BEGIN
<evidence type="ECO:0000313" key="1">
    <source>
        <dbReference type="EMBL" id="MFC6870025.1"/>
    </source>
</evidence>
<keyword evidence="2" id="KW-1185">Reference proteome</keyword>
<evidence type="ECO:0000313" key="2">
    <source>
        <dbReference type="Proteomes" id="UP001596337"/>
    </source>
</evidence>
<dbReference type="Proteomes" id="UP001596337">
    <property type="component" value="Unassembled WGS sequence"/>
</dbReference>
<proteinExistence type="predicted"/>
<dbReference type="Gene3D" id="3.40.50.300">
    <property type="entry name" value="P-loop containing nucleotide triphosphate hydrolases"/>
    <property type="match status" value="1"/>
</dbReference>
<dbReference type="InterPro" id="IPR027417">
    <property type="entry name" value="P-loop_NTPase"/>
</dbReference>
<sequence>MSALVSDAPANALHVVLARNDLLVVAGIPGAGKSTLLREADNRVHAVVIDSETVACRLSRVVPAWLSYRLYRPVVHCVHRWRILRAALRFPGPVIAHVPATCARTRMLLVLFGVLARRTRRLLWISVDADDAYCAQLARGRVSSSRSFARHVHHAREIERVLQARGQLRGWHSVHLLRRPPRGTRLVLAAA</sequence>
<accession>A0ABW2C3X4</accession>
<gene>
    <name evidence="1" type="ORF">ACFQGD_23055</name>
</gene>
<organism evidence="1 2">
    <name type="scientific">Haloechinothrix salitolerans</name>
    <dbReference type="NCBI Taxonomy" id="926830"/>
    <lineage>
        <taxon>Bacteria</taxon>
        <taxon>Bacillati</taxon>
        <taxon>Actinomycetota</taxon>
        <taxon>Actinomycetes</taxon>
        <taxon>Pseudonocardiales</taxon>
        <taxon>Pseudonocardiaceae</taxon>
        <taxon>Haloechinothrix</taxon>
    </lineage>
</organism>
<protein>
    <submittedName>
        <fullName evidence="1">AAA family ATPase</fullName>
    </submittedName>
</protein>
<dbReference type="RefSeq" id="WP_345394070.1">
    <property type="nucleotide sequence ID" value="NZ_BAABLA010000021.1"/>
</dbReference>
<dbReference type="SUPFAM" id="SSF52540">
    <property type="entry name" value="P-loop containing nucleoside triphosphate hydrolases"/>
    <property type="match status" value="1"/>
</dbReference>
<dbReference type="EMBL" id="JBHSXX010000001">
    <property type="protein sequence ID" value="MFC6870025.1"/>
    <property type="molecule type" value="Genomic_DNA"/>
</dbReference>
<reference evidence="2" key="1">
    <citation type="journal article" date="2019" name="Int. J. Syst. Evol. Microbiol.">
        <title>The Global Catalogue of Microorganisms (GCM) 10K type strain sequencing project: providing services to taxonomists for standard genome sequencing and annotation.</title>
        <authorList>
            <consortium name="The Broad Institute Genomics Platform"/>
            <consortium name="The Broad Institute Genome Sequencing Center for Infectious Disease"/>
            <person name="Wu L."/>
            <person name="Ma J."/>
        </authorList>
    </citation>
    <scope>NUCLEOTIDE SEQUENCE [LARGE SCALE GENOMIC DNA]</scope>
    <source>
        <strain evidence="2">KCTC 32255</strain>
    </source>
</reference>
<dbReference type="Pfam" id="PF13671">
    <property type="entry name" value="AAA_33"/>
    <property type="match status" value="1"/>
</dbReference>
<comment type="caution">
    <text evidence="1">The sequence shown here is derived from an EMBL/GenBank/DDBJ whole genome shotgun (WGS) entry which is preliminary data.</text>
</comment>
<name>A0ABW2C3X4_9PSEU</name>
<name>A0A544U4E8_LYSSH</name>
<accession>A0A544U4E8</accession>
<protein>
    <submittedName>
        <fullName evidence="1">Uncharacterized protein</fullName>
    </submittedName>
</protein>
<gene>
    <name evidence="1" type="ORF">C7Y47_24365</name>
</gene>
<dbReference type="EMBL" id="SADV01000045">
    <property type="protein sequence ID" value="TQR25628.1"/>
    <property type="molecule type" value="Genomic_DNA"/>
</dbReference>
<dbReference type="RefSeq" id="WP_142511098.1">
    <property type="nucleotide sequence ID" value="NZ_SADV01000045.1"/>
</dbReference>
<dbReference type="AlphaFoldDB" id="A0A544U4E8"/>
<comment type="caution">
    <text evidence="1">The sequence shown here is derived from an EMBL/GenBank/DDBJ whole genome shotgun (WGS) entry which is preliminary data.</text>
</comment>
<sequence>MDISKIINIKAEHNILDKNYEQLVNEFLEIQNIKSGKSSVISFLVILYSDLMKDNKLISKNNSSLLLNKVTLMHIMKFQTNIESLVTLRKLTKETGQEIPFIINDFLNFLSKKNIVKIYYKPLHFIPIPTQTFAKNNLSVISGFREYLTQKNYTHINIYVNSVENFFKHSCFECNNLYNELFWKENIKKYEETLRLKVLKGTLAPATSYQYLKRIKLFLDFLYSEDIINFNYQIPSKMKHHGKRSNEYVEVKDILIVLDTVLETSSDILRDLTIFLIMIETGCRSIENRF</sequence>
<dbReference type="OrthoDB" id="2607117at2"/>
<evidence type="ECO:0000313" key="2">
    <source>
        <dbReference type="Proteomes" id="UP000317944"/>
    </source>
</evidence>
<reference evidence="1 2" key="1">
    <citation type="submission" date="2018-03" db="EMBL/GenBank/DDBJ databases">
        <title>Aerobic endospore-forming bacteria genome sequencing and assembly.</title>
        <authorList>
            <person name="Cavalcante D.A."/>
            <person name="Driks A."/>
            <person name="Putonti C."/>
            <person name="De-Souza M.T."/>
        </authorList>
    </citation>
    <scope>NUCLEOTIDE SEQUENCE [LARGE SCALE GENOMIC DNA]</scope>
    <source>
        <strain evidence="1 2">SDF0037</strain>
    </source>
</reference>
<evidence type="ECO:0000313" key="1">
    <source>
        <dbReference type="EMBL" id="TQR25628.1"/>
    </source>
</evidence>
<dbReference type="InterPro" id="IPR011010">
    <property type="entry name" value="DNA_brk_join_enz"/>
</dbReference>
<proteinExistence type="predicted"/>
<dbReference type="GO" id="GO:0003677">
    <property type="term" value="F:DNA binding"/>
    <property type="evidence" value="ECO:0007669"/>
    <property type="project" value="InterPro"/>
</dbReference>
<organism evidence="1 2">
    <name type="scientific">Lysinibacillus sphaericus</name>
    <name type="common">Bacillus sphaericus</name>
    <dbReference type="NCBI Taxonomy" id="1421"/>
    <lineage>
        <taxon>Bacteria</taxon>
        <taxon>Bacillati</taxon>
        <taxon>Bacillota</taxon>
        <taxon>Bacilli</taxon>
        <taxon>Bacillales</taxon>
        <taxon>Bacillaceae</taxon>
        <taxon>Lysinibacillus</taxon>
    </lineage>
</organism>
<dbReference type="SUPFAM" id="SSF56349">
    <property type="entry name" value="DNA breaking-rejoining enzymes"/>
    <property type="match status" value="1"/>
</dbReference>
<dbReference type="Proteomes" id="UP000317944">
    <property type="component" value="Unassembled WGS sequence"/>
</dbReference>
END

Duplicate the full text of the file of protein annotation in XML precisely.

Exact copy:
<evidence type="ECO:0000313" key="1">
    <source>
        <dbReference type="EMBL" id="MFC6870025.1"/>
    </source>
</evidence>
<keyword evidence="2" id="KW-1185">Reference proteome</keyword>
<evidence type="ECO:0000313" key="2">
    <source>
        <dbReference type="Proteomes" id="UP001596337"/>
    </source>
</evidence>
<dbReference type="Proteomes" id="UP001596337">
    <property type="component" value="Unassembled WGS sequence"/>
</dbReference>
<proteinExistence type="predicted"/>
<dbReference type="Gene3D" id="3.40.50.300">
    <property type="entry name" value="P-loop containing nucleotide triphosphate hydrolases"/>
    <property type="match status" value="1"/>
</dbReference>
<dbReference type="InterPro" id="IPR027417">
    <property type="entry name" value="P-loop_NTPase"/>
</dbReference>
<sequence>MSALVSDAPANALHVVLARNDLLVVAGIPGAGKSTLLREADNRVHAVVIDSETVACRLSRVVPAWLSYRLYRPVVHCVHRWRILRAALRFPGPVIAHVPATCARTRMLLVLFGVLARRTRRLLWISVDADDAYCAQLARGRVSSSRSFARHVHHAREIERVLQARGQLRGWHSVHLLRRPPRGTRLVLAAA</sequence>
<accession>A0ABW2C3X4</accession>
<gene>
    <name evidence="1" type="ORF">ACFQGD_23055</name>
</gene>
<organism evidence="1 2">
    <name type="scientific">Haloechinothrix salitolerans</name>
    <dbReference type="NCBI Taxonomy" id="926830"/>
    <lineage>
        <taxon>Bacteria</taxon>
        <taxon>Bacillati</taxon>
        <taxon>Actinomycetota</taxon>
        <taxon>Actinomycetes</taxon>
        <taxon>Pseudonocardiales</taxon>
        <taxon>Pseudonocardiaceae</taxon>
        <taxon>Haloechinothrix</taxon>
    </lineage>
</organism>
<protein>
    <submittedName>
        <fullName evidence="1">AAA family ATPase</fullName>
    </submittedName>
</protein>
<dbReference type="RefSeq" id="WP_345394070.1">
    <property type="nucleotide sequence ID" value="NZ_BAABLA010000021.1"/>
</dbReference>
<dbReference type="SUPFAM" id="SSF52540">
    <property type="entry name" value="P-loop containing nucleoside triphosphate hydrolases"/>
    <property type="match status" value="1"/>
</dbReference>
<dbReference type="EMBL" id="JBHSXX010000001">
    <property type="protein sequence ID" value="MFC6870025.1"/>
    <property type="molecule type" value="Genomic_DNA"/>
</dbReference>
<reference evidence="2" key="1">
    <citation type="journal article" date="2019" name="Int. J. Syst. Evol. Microbiol.">
        <title>The Global Catalogue of Microorganisms (GCM) 10K type strain sequencing project: providing services to taxonomists for standard genome sequencing and annotation.</title>
        <authorList>
            <consortium name="The Broad Institute Genomics Platform"/>
            <consortium name="The Broad Institute Genome Sequencing Center for Infectious Disease"/>
            <person name="Wu L."/>
            <person name="Ma J."/>
        </authorList>
    </citation>
    <scope>NUCLEOTIDE SEQUENCE [LARGE SCALE GENOMIC DNA]</scope>
    <source>
        <strain evidence="2">KCTC 32255</strain>
    </source>
</reference>
<dbReference type="Pfam" id="PF13671">
    <property type="entry name" value="AAA_33"/>
    <property type="match status" value="1"/>
</dbReference>
<comment type="caution">
    <text evidence="1">The sequence shown here is derived from an EMBL/GenBank/DDBJ whole genome shotgun (WGS) entry which is preliminary data.</text>
</comment>
<name>A0ABW2C3X4_9PSEU</name>
<name>A0A544U4E8_LYSSH</name>
<accession>A0A544U4E8</accession>
<protein>
    <submittedName>
        <fullName evidence="1">Uncharacterized protein</fullName>
    </submittedName>
</protein>
<gene>
    <name evidence="1" type="ORF">C7Y47_24365</name>
</gene>
<dbReference type="EMBL" id="SADV01000045">
    <property type="protein sequence ID" value="TQR25628.1"/>
    <property type="molecule type" value="Genomic_DNA"/>
</dbReference>
<dbReference type="RefSeq" id="WP_142511098.1">
    <property type="nucleotide sequence ID" value="NZ_SADV01000045.1"/>
</dbReference>
<dbReference type="AlphaFoldDB" id="A0A544U4E8"/>
<comment type="caution">
    <text evidence="1">The sequence shown here is derived from an EMBL/GenBank/DDBJ whole genome shotgun (WGS) entry which is preliminary data.</text>
</comment>
<sequence>MDISKIINIKAEHNILDKNYEQLVNEFLEIQNIKSGKSSVISFLVILYSDLMKDNKLISKNNSSLLLNKVTLMHIMKFQTNIESLVTLRKLTKETGQEIPFIINDFLNFLSKKNIVKIYYKPLHFIPIPTQTFAKNNLSVISGFREYLTQKNYTHINIYVNSVENFFKHSCFECNNLYNELFWKENIKKYEETLRLKVLKGTLAPATSYQYLKRIKLFLDFLYSEDIINFNYQIPSKMKHHGKRSNEYVEVKDILIVLDTVLETSSDILRDLTIFLIMIETGCRSIENRF</sequence>
<dbReference type="OrthoDB" id="2607117at2"/>
<evidence type="ECO:0000313" key="2">
    <source>
        <dbReference type="Proteomes" id="UP000317944"/>
    </source>
</evidence>
<reference evidence="1 2" key="1">
    <citation type="submission" date="2018-03" db="EMBL/GenBank/DDBJ databases">
        <title>Aerobic endospore-forming bacteria genome sequencing and assembly.</title>
        <authorList>
            <person name="Cavalcante D.A."/>
            <person name="Driks A."/>
            <person name="Putonti C."/>
            <person name="De-Souza M.T."/>
        </authorList>
    </citation>
    <scope>NUCLEOTIDE SEQUENCE [LARGE SCALE GENOMIC DNA]</scope>
    <source>
        <strain evidence="1 2">SDF0037</strain>
    </source>
</reference>
<evidence type="ECO:0000313" key="1">
    <source>
        <dbReference type="EMBL" id="TQR25628.1"/>
    </source>
</evidence>
<dbReference type="InterPro" id="IPR011010">
    <property type="entry name" value="DNA_brk_join_enz"/>
</dbReference>
<proteinExistence type="predicted"/>
<dbReference type="GO" id="GO:0003677">
    <property type="term" value="F:DNA binding"/>
    <property type="evidence" value="ECO:0007669"/>
    <property type="project" value="InterPro"/>
</dbReference>
<organism evidence="1 2">
    <name type="scientific">Lysinibacillus sphaericus</name>
    <name type="common">Bacillus sphaericus</name>
    <dbReference type="NCBI Taxonomy" id="1421"/>
    <lineage>
        <taxon>Bacteria</taxon>
        <taxon>Bacillati</taxon>
        <taxon>Bacillota</taxon>
        <taxon>Bacilli</taxon>
        <taxon>Bacillales</taxon>
        <taxon>Bacillaceae</taxon>
        <taxon>Lysinibacillus</taxon>
    </lineage>
</organism>
<dbReference type="SUPFAM" id="SSF56349">
    <property type="entry name" value="DNA breaking-rejoining enzymes"/>
    <property type="match status" value="1"/>
</dbReference>
<dbReference type="Proteomes" id="UP000317944">
    <property type="component" value="Unassembled WGS sequence"/>
</dbReference>